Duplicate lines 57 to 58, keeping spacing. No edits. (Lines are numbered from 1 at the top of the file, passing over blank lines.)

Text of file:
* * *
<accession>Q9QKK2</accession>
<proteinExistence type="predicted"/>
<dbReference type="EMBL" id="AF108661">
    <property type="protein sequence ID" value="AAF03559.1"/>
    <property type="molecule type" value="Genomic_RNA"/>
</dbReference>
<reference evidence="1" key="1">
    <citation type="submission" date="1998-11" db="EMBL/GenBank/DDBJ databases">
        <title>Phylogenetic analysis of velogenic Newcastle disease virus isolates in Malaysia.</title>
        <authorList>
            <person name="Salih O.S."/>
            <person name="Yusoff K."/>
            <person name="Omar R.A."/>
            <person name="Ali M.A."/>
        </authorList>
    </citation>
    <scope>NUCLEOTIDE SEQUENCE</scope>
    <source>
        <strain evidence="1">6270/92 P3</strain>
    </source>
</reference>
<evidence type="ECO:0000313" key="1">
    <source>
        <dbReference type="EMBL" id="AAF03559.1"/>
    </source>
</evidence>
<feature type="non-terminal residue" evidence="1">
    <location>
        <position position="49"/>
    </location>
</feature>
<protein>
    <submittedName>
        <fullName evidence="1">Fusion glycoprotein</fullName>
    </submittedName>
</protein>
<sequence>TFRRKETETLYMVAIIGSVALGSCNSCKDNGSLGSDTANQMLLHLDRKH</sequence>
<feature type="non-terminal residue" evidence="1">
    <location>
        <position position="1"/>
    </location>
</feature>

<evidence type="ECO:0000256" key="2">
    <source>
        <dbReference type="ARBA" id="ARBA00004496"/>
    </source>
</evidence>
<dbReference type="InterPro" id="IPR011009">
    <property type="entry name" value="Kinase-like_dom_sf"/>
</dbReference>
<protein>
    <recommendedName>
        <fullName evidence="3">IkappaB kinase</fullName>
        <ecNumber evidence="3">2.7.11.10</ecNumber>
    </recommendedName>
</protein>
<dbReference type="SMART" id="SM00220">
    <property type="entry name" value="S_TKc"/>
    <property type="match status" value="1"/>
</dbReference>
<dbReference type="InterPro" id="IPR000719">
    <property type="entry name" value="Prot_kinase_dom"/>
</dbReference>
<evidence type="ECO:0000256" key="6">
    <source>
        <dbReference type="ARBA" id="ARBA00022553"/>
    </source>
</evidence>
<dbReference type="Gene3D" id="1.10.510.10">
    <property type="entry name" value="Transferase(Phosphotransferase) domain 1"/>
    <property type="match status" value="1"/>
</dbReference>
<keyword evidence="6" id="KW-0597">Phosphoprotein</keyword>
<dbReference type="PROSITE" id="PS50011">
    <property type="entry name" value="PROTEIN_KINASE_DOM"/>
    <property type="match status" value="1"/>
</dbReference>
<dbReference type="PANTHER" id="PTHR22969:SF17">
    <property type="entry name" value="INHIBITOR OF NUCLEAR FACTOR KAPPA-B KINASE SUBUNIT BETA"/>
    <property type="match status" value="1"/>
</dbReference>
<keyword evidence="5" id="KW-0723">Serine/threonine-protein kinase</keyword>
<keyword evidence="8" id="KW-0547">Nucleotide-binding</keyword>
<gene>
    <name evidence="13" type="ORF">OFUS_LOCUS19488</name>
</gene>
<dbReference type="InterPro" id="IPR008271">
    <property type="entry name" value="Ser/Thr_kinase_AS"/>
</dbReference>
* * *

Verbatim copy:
<dbReference type="SMART" id="SM00220">
    <property type="entry name" value="S_TKc"/>